In some cultures, death is not so much the end of something but rather a new beginning that should be embraced.
In more ancient cultures like those of Asia and the pre-European cultures or civilizations, like the Aztecs and the Mayans, death is just another part of life.
Because of this relaxed view on death, it is only proper to celebrate the times we have on earth and honor those who have passed on. “The Day of the Dead” or “El Dia de los Muertos” embodies the spirit of this idea. It is an important Mexican celebration for the people who are no longer with us.
Recently, Gabriela Estrada Centelles and her husband, Alejandro Martinez, came to Bellevue College to give a presentation about this incredible celebration. She explained how Westerners have a different view on death as opposed to how Mexicans and other South American people have traditionally viewed death. “It is a celebration of life rather than death,” said Centelles.
She spoke of how the dead are honored by offerings that the deceased enjoyed in life. Anything, from their favorite foods to their preferred brand of cigarettes, is offered on an altar that is traditionally set up on November 1. The celebration typically lasts for two days, depending on the specific region of Mexico.
Centelles also explained the story and described the history of this tradition. It was surprising to find out that this celebration is even older than the Aztec Empire that ruled Mexico before the Spanish conquered them.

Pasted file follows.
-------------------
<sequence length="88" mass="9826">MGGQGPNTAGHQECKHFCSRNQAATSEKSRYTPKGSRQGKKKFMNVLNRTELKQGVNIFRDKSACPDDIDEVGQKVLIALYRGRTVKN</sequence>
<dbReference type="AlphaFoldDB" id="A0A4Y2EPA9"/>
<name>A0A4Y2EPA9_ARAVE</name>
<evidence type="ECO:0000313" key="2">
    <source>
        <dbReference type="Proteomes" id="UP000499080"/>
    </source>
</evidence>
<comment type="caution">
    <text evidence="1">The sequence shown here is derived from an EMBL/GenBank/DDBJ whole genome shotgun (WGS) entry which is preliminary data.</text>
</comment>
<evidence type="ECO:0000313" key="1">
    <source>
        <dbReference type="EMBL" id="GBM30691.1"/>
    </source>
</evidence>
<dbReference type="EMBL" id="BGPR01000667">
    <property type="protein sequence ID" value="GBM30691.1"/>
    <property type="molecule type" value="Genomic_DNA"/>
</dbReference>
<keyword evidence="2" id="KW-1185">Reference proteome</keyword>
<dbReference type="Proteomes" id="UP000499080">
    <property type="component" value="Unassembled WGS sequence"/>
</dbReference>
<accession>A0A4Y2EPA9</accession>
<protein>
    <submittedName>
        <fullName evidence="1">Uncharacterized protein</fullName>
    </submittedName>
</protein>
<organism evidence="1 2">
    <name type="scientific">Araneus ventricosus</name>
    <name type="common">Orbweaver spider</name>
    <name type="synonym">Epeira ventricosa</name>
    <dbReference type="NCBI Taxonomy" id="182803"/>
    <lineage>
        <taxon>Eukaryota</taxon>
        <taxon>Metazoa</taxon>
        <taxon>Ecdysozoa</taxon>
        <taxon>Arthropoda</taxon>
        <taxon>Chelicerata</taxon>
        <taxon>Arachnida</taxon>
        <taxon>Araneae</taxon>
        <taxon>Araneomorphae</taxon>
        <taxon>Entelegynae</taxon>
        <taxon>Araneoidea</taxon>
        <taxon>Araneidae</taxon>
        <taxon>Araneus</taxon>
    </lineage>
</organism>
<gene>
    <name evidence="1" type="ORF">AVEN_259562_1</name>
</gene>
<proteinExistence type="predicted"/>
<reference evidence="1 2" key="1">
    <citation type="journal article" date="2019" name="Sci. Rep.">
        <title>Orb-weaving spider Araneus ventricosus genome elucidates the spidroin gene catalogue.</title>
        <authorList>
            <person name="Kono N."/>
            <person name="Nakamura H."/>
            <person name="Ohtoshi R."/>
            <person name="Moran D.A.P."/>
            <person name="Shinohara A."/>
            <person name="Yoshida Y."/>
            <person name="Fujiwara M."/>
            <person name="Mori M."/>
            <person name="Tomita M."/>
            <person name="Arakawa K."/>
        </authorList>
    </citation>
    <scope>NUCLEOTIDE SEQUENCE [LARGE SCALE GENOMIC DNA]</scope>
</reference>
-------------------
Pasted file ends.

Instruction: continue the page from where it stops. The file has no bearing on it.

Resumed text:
“When the Catholics came, they tried to change what they saw as “pagan rituals” but they ended up just mixing the beliefs into one ritual,” said Martinez.
This can be explained by the deep-rooted nature of the beliefs held by the Mexican culture. Even though they were forced to believe contradictory ideas completely alien to them, they adapted and moved on.
The Day of the Dead is celebrated in the United States but is somewhat misunderstood as Americans celebrate Halloween , which is more gruesome and scary in nature.
The Day of the Dead celebration lacks that macabre ideal; it deals more with life than it does death. It is also less about giving people a good scare and viewing the dead as something to be feared, and instead is an acceptance of death as part of the inevitable conclusion to life.
It is not up to us when or how we die. But it is up to us to learn to enjoy life while we can, and embrace its ending, facing it with courage.